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Backup !

Discussion in 'Computing and ICT' started by kindling_not_vessels, Feb 16, 2011.

  1. I'm forever telling my pupils about the dangers of failing to save regularly or take back ups. Seems like I should have informed by hosting provider as well (and myself).
    I use a well respected company (name sounds like a form of Buddism) with a commercial obligation in writing that states they take daily, weekly and six monthly backups and store remotely on tapes etc but still my entire webspace data has been lost. I've got all the raw files on scattered about various hard drives. However the data was used by our VLE (hosted by Google) which has around 630 pages, built up over the last four years and a good proportion of the pages have links to the lost data files. There's also an interactive database application that took ages to configure and contains two years worth of online homeworks the kids should use for revision. It will takes weeks of work to reinstate what can be retrieved.
    It's set me thinking about backing up Google Apps. At the moment I pass the buck and tell users to take their own local backups - does any one have first hand experience of a reliable system for taking local backups of an entire domain (Docs, Gmail and Sites).
    The Apps market place has a few options but when scaled up to cover all users the cost is in the thousands per annum. One solution is free, but the reviews say it fails entirely if any filename contains a space !
    Our admin system for pop3 email has over a hundred accounts with a different host (also a well known and commercially obligated provider). I tried enquiring about backing up the DNS and email settings and was staggered to find this is not and "cannot" be done. I dread to think the chaos that would be caused if those settings were lost. I've now taken screenshots of all the setting I can think of.
    To find that well known commercial web hosts can have such inadequate systems and procedures is a real wake up call to me.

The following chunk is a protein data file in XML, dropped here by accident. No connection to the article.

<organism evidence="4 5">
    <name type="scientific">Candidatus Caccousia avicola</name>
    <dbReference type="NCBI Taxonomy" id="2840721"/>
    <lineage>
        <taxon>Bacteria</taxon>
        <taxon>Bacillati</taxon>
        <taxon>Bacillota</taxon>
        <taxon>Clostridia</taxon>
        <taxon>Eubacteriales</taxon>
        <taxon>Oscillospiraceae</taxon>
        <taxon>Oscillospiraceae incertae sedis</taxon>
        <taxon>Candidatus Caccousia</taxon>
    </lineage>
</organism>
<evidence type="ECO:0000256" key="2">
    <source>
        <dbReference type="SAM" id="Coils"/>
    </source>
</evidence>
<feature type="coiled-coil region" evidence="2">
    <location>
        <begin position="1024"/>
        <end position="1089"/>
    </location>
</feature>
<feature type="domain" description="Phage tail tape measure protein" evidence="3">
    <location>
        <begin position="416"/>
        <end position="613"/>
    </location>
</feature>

Please learn from anothers mistake and make sure you have your own local backup of anything you hold dear, and don't rely on other peoples assurances.
     
  2. becktonboy

    becktonboy New commenter

    so sorry to hear of your troubles, just wanted to add that remote storage/backup sounds fine but you have to remember that to a stranger your data is just that, a lump of data unassociated with the time, effort or energy used to create and organise it. This was brought home to me forcefully when a partner company deleted an entire year group's work for the past 2 years, despite my having tried several times to get a copy of it - the people I was talking to were not the ones with the delete button on their screen.
     
  3. Thats awful - commiserations. Shocking that a commercial company can be ****.



    I feel like i spend a completely disprportionate amount of time backing stuff up in multiple ways and your experience makes me feel better about the time I take doing this.


    Hope it doesnt take too long to put right.
     
  4. DEmsley

    DEmsley New commenter

    I'd echo JB's comments. I too spend ages backing up but I don't think I could easily recover if I lost loads as the backups could be on any of several devices. I need to rationalise.
    I don't want to threadjack this but does anyone have any suggestions?
     
  5. oldgit

    oldgit New commenter

    A lot depends on how much you can afford to budget for this. As a sideline I develop and manage a number of websites - including a VLE (Moodle) which gets a reasonable amount of use. I've also had a few other sites but, due to lack of time and inclination at the moment, nothing with major amounts of traffic.
    For this I use what's known as a Dedicated Server which costs me around £1000 per year. For around another £80, I rent a backup server which is physically located away from the main one and will store, I think, 200GB of data. So, in theory, the setup should be just about bomb-proof.
    The main server is configured to do daily, weekly and monthly backups which allow you to go back in time if an error creeps in. It is fairly simple from this setup to download by FTP one of these backups and archive on CD, DVD etc.
    Mostly it works. How do I know? Well, every day, it sends the backup log to me via email so, if things are so critical, I can monitor this. However, I have had the odd occasion when I have not had the email notification and my main hosting company check and fix.
    On the occasion, once in around seven years, that I needed to do a restoration it restored everything - websites, mail, ftp accounts etc. Note, however, that - unless you've done it yourself (in which case you won't be reading this) DNS should be setup on quite different servers.
    You do need to have a serious problem in social situations to spend so much time doing this. I spend most of my working life in a country where beer is not available which explains my lack of other entertainment.
     

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